Nevertheless, electricity is generated by burning coal. The growing demand for electricity if more people purchase and drive these vehicles will lead to more emissions of carbon dioxide from our power stations and the increase in emissions will damage the environment.
In this city we will also have to work out how these vehicles are to be charged.
I think we still have a long way to go and a lot of issues to resolve before we can have electric vehicles in Hong Kong.
Lee Pui-man, Sha Tin
Ark should not be off-limits
My family and friends who live in Ma Wan have been looking forward, with much anticipation, to visiting the Noah's Ark theme park, a part of the Ma Wan Park, following its completion late last year.
Organised groups have visited Noah's Ark since January, but they appear to have been mainly from certain religious organisations.
Local residents still have not been invited, which means that our legitimate expectations have been overlooked.
I hope that the park advisory committee and its chairman will issue an invitation to Ma Wan residents in the near future.
K. Y. Tan, Ma Wan
Eco-friendly and resilient
I would concur with the view of Lenny Harris from Florida that the Trade Development Council has made mistakes with the extension to the Convention and Exhibition Centre ('TDC turning convention centre into a bigger white elephant', May 4).
However, the reason for the lack of aches and pains when walking for hours at the AsiaWorld-Expo is not due to the use of carpets but because of the special resilient floor system which the AsiaWorld-Expo operators wisely installed.
This is a system specially used throughout Europe for exhibition halls which alleviates the stress from walking for long periods and provides a very flat floor.
The system is considerably cheaper and far more environmentally friendly than a hard-tiled floor and, as Mr Harris' unsolicited comments attest, is very effective.
It was offered to the contractors of the TDC extension on a number of occasions but they did not respond.
David Bowden-Brown, Tai Po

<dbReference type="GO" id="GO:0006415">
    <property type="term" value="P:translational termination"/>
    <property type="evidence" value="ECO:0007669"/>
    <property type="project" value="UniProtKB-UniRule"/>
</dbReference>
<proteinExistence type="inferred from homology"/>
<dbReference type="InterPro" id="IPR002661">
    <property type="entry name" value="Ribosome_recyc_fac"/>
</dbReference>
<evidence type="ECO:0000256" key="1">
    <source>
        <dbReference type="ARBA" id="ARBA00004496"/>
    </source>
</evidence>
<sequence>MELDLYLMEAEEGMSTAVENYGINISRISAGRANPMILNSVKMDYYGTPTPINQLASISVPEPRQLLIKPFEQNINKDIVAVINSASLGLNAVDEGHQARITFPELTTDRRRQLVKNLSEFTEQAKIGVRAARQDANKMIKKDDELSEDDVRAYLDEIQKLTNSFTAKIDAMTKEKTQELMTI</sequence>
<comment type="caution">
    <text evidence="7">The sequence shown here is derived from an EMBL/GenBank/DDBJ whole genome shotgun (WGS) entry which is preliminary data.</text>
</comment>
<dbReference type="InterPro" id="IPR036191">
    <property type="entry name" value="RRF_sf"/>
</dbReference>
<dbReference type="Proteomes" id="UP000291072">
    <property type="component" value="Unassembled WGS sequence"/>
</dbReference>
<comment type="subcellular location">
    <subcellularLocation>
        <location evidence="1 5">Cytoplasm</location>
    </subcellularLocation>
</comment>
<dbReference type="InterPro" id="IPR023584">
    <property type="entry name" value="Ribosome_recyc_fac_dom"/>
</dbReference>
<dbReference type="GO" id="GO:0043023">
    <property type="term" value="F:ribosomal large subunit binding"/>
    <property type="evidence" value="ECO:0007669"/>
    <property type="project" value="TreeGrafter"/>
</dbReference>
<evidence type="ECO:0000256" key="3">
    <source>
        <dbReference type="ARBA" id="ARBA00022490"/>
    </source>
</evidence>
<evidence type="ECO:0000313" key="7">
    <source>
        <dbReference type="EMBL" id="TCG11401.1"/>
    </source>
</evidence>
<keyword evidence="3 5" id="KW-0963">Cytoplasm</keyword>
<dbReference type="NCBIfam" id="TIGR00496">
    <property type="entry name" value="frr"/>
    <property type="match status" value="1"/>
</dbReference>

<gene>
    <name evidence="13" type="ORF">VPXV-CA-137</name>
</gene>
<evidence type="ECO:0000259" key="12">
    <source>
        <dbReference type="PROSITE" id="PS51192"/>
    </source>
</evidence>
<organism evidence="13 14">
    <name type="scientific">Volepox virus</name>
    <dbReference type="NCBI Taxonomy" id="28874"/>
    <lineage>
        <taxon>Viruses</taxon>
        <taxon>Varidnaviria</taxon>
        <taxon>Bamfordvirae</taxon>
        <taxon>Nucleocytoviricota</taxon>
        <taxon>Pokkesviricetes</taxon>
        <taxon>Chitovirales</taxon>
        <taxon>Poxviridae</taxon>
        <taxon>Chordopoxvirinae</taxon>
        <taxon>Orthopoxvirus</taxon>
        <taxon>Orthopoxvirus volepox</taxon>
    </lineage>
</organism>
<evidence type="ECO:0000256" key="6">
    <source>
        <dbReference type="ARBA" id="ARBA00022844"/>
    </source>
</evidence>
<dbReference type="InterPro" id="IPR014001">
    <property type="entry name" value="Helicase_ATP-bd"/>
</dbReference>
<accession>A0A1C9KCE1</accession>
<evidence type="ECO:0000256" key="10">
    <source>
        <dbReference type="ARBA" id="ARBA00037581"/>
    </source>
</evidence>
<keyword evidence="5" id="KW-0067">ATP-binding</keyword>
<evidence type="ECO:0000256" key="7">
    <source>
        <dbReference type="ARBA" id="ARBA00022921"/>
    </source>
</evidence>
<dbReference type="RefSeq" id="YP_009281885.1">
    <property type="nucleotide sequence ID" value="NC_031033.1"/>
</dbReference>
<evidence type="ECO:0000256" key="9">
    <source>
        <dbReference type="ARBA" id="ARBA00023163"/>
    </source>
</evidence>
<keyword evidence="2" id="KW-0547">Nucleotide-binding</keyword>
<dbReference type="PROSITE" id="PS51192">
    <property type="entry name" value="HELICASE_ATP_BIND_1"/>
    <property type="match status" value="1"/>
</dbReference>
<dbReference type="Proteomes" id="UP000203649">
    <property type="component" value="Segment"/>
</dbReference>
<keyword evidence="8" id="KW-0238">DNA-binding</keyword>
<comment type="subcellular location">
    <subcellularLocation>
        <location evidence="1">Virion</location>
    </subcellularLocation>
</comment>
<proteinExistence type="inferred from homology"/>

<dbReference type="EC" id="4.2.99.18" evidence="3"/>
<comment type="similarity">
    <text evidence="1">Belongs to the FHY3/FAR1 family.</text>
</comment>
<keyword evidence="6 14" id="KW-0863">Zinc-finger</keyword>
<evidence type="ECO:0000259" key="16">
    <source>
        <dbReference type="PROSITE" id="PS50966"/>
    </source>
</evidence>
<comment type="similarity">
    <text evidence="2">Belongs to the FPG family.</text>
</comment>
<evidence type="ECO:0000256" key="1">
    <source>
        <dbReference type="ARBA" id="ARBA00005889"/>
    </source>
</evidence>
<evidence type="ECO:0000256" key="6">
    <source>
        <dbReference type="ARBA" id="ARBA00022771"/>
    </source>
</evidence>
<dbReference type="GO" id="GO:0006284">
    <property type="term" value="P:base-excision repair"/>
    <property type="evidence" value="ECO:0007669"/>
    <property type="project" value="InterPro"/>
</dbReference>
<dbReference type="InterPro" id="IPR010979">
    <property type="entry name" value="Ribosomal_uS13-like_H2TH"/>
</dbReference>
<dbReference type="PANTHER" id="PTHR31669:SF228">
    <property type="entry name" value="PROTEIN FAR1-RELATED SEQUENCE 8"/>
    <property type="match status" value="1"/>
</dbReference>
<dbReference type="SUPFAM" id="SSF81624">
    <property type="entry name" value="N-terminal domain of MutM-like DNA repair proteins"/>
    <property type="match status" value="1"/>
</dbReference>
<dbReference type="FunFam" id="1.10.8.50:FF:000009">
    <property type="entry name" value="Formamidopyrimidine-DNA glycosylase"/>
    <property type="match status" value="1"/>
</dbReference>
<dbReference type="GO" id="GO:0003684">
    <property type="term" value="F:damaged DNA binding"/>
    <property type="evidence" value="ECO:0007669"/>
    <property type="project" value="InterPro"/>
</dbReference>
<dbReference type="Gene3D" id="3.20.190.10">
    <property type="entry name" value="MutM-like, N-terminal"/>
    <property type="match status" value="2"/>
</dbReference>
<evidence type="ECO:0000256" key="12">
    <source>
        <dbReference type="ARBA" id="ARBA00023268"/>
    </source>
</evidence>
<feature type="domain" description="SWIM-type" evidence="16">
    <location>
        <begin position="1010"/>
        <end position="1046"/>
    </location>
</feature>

Citizens must be consulted
It is obvious that Hong Kong's town planning policies could be better.
There are a number of urban renewal projects on the drawing board.
The best way to find out what affected citizens think about them is to organise a survey and find out their views.
I accept that urban renewal projects are essential. They give us an opportunity to develop an area and provide it with all the necessities, such as restaurants, supermarkets, wet markets and shopping malls.
A number of issues must always be considered, including the possible polluting effects of any project. For example, the authorities must ensure that when buildings go up, there is sufficient air circulation so that air quality does not deteriorate.
The government should set up a group with each urban renewal project that will monitor how it is progressing.
Cherry Poon Cheuk-ying, Kwai Ching
Bad habits put us all at risk
Even after the fear created by severe acute respiratory syndrome, I have witnessed rubbish being thrown on the ground rather than put into a bin and old men not using tissues.
Before the present threat of swine flu, cleanliness was being totally disregarded since the law was not enforced properly.
Some people continue to spit but nobody prosecutes them.
We need to hit these people where it hurts most, in their pockets, by fining them a substantial amount, before their selfishness wipes us all out.
Joan Miyaoka, Sha Tin